Bini’s defense team tried bring out the absurdity of the prosecution’s arguments (Photo: #FreeOlaBini/Twitter)
Software developer and privacy activist Ola Bini is to continue in pre-trial detention in Ecuador His plea against the detention was rejected by an appeals bench of a Quito provincial court on May 2. The appeal was filed at the provincial court in April 11, and the judges decided to reject it in a 2-1 decision.
Ola Bini’s advocate Dr. Carlos Soria told reporters, “There is no name for what has been done today; it shall be denounced in Ecuador and abroad.” He also added that “We feel utterly humiliated, and vulnerable after the decision today.” The case has received very little coverage from the international press.
The prosecution claimed Bini was closely associated with Julian Assange. However, they did not provide any proof of wrongdoing. One of the arguments was that Bini had met Assange on several occasions at the Ecuadorian embassy in London, where the latter was in asylum for nearly 7 years. During this time, a number of people, including prominent journalists, also met Assange.
Apart from the embassy visits, the prosecution’s ‘evidence’ consisted of certain books on hacktivism and privacy rights, and the fact that he had subscribed to an internet service provider, TelecoNet, which is under investigation over fraud charges. Again, thousands of Ecuadorians have subscribed to this network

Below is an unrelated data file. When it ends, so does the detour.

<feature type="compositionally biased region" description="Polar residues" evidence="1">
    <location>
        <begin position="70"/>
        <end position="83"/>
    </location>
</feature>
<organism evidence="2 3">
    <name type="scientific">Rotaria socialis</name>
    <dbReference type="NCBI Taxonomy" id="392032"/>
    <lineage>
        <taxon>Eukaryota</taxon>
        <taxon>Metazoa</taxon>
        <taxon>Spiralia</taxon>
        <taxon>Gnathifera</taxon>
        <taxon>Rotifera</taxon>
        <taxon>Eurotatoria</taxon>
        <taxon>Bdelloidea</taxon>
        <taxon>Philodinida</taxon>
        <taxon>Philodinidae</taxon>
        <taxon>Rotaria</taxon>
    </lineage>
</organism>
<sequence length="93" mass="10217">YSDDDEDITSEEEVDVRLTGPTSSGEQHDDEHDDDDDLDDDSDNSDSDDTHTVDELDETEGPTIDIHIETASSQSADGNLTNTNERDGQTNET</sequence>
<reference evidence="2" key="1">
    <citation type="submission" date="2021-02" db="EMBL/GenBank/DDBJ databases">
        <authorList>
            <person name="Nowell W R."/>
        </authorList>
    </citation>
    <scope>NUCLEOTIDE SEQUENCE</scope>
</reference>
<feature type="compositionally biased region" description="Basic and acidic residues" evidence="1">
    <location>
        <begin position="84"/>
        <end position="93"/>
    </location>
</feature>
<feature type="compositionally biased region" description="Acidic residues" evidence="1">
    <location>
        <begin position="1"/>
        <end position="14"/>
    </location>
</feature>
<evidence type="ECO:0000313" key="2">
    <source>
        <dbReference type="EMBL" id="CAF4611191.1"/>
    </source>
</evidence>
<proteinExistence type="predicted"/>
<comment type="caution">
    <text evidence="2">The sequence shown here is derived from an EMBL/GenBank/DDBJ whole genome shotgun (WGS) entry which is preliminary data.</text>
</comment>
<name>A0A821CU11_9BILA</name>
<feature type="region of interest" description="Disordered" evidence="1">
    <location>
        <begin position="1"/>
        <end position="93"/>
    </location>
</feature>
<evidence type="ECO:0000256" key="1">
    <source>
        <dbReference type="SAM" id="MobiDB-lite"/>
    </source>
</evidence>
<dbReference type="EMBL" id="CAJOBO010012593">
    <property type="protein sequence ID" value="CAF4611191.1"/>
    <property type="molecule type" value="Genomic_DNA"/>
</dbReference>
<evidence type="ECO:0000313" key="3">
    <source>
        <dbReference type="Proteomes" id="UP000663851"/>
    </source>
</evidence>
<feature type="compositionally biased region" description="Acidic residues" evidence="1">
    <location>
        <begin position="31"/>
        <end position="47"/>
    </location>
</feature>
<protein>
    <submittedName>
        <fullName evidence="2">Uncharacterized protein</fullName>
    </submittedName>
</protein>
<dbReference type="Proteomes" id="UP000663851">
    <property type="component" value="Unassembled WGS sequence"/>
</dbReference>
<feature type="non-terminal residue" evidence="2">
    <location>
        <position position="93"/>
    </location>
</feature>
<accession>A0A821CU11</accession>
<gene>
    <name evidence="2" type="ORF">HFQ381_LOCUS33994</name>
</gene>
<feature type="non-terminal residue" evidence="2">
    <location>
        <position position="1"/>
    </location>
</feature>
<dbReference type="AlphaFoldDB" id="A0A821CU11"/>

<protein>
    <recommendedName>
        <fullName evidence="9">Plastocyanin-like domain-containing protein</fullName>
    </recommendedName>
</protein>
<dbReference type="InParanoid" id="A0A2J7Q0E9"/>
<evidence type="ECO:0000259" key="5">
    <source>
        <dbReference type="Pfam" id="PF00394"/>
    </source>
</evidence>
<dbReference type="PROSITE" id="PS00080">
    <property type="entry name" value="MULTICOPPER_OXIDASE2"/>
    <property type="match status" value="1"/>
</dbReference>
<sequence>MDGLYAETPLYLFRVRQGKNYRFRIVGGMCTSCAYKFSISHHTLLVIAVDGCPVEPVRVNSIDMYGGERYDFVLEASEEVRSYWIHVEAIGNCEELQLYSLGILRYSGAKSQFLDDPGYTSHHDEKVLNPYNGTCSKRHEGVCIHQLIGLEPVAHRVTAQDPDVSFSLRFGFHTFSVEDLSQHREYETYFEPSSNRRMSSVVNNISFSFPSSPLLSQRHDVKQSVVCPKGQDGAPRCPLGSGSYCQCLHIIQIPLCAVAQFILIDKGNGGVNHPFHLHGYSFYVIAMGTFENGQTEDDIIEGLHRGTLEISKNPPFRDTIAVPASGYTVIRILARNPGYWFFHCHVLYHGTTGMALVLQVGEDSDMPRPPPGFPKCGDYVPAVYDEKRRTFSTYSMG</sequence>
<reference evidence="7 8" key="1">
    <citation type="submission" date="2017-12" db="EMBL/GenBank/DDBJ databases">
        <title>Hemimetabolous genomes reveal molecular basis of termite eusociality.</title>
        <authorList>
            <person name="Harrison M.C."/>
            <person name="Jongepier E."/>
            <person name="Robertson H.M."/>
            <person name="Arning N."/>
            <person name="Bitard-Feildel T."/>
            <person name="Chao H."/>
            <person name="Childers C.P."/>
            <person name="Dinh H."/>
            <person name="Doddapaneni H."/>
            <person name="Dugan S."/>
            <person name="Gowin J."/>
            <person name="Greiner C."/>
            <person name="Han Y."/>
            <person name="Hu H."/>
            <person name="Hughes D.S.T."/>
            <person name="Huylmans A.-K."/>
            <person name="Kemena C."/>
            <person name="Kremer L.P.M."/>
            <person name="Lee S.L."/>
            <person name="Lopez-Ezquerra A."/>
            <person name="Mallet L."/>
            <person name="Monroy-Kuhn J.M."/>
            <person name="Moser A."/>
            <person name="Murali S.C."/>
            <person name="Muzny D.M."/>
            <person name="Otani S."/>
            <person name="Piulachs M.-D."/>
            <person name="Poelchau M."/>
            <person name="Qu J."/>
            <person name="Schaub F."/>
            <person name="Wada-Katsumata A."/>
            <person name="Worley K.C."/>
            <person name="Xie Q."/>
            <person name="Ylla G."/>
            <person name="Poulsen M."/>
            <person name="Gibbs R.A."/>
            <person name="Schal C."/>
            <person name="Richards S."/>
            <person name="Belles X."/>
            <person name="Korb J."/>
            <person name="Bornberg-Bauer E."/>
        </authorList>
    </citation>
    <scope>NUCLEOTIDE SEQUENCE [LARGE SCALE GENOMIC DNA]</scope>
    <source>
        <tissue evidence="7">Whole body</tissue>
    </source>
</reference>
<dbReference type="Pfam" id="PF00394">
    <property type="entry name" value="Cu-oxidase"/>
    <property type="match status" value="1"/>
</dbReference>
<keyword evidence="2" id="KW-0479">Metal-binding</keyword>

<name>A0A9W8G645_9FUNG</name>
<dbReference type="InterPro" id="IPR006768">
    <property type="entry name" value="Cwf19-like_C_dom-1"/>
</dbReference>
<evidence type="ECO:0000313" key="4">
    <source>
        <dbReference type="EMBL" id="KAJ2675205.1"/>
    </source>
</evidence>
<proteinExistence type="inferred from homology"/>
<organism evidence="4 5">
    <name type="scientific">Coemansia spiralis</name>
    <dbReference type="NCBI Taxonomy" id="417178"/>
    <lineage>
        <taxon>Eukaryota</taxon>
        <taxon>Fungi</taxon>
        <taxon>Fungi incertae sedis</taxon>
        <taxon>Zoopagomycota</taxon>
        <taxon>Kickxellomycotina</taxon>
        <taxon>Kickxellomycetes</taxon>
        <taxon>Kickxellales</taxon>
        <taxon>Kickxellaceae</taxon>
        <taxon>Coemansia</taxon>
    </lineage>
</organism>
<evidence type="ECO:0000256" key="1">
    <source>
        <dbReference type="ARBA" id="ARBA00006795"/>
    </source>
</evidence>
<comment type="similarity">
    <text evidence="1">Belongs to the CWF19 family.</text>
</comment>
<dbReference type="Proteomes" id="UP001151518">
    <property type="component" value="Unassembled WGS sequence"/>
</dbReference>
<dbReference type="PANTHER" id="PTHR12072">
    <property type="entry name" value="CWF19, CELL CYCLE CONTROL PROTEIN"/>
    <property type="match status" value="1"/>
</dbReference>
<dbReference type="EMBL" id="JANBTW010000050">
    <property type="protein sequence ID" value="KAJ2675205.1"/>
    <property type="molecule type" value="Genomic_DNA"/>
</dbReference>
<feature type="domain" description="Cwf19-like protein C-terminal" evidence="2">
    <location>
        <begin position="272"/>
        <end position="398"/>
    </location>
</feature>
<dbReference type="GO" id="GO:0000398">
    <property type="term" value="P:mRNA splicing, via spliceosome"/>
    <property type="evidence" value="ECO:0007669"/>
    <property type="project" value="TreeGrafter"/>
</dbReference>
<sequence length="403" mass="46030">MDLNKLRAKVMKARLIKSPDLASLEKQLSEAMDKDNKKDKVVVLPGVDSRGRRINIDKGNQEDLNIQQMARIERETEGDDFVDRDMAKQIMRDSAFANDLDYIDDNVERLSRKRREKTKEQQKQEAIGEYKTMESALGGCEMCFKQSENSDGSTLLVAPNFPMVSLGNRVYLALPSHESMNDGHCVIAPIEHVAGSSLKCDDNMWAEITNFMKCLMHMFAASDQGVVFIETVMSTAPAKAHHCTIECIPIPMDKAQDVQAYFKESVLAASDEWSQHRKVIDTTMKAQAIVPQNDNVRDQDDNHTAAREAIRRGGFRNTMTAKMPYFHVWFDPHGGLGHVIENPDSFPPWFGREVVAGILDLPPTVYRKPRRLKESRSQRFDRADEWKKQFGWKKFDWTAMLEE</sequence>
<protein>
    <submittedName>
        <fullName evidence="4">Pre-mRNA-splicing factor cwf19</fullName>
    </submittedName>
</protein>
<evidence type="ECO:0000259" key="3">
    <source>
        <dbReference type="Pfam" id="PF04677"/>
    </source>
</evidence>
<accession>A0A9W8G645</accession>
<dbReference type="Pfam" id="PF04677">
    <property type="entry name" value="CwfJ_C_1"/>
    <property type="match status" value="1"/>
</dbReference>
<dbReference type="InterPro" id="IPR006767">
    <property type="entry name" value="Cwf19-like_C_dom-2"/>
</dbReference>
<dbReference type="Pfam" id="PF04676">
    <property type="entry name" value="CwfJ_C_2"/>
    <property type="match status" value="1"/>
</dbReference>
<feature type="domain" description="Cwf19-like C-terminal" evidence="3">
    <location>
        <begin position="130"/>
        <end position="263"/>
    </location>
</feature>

Bini’s defense team brought attention to the absurdness of the prosecution’s arguments. Soria pointed out that the possession of books that are perfectly legal, is not grounds for imprisonment. He also argued that the prosecution’s insinuation that a subscription to a perfectly legal service provider, like thousands of Ecuadorians who do the same, does not implicate one in the fraud that has been investigated. However, the judges did not accept these arguments, and after a few hours of deliberation, dismissed the appeal and decided to put Bini back in prison.
Bini, a Swedish national and a privacy activist, has worked as a software developer in Ecuador for years. He was detained at the Mariscal Sucre International Airport at Quito, where he was to board a plane to Japan, on April 11. This came within hours of a press conference by the interior minister of Ecuador about certain “Russian hackers” in the country who had worked with Assange. Bini was allowed access to his lawyer only after 17 hours of detainment, and has since been transferred to a prison in Quito, for pre-trial imprisonment.
Activists have condemned the continued imprisonment of Bini. Lawyer and human rights activist Renata Avila called on the Swedish embassy to intervene in the matter, citing the flimsiness of the case against a Swedish citizen.